Program planning involves, at the outset, assessing the readiness (e.g. capacity and willingness) of your organization to offer a new program to promote healthy aging. If the capacity and willingness are there, the next steps include:

  1. Selecting a program that best fits the goals of your organization and the needs of your constituency (target population).
  2. Securing an adequate budget to implement the program.

Making program planning decisions

Program Planning involves two major decisions. First and foremost is the decision to commit to implementation of the program, including the time, effort, and resources that will be needed.

The second decision is to identify and address the step-by-step process for carrying out critical aspects of implementation. This includes planning for the structure and time frame of the program, determining staffing needs, training personnel, deciding on space and equipment needs for delivering the program, and determining what will be measured and/or monitored.

Adequate planning is necessary to set priorities for carrying out activities associated with program implementation and is critical to the success of any new program. A participatory planning approach increases the chance of success.

Resources to help with program planning

Title III-D Highest Tier Evidence Based Programs

This chart can help organizations select an evidence based program. It includes information about program goals, requirements, costs, and more.

The Community Tool Box

The Community Tool Box is an online resource made available as a public service of the University of Kansas. The Tool Box includes number of valuable planning resources, including the following:

  • Participatory Approaches to Planning Community Interventions: Chapter 18 of the Community Tool Box describes what a participatory planning approach is, when it is or is not appropriate, who should be involved, and what steps are necessary to get the process going.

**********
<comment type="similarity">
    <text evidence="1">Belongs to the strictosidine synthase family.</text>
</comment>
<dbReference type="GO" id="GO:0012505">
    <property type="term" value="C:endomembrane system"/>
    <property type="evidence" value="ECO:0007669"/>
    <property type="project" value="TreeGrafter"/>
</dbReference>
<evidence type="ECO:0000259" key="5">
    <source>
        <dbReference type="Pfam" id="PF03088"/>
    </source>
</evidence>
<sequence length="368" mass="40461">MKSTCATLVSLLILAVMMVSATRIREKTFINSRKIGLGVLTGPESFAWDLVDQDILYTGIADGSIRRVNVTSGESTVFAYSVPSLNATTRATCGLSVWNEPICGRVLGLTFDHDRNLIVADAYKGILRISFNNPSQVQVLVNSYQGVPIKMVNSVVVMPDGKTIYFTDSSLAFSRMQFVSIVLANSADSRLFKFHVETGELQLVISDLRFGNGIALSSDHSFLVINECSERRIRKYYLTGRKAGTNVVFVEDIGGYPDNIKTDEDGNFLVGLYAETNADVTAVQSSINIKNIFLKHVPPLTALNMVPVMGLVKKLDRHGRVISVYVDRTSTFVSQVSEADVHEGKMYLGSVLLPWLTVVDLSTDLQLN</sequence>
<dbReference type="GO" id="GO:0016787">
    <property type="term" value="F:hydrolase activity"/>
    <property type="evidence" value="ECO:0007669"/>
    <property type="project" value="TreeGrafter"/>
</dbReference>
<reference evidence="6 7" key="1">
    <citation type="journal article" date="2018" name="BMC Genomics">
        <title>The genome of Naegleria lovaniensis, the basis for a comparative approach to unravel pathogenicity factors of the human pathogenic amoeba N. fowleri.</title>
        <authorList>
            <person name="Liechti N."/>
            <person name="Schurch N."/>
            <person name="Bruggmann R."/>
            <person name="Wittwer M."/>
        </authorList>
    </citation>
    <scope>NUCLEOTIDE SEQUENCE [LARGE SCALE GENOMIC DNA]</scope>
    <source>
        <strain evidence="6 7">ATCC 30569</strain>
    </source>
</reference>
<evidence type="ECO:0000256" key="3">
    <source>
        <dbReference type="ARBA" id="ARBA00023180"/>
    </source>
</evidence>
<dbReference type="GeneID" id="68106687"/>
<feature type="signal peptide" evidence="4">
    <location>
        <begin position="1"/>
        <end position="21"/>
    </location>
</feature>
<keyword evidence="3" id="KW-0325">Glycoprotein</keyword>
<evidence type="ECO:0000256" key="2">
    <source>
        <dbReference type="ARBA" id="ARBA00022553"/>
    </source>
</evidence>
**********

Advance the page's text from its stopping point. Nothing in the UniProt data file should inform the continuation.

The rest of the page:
• Conducting Needs Assessment Surveys: Chapter 3, Section 7 of the Community Tool Box explains why a needs assessment is important, along with a step-by-step approach for carrying out a needs assessment survey.
  • Identifying Stakeholders: When planning, it is important to involve those who are affected by or have an interest in the program, including potential participants and community leaders or decision makers. The Community Tool Box, Chapter 7, explains the process of identifying and involving stakeholders.

RE-AIM Framework

This framework is often used to plan programs, and it can improve the chances of success of the program in a real-world setting. The framework includes the following elements: Reach, Effectiveness, Adoption, Implementation, and Maintenance.

Community Research Center for Senior Health Toolkit on Evidence-Based Programming

This toolkit was developed to guide organizations through a series of steps and decisions to facilitate their ability to provide evidence-based programming for older adults.

Centers for Disease Control and Prevention Community Needs Assessment Participant Handbook

The Centers for Disease Control and Prevention (CDC) developed this practical step-by-step guide for conducting a community needs assessment.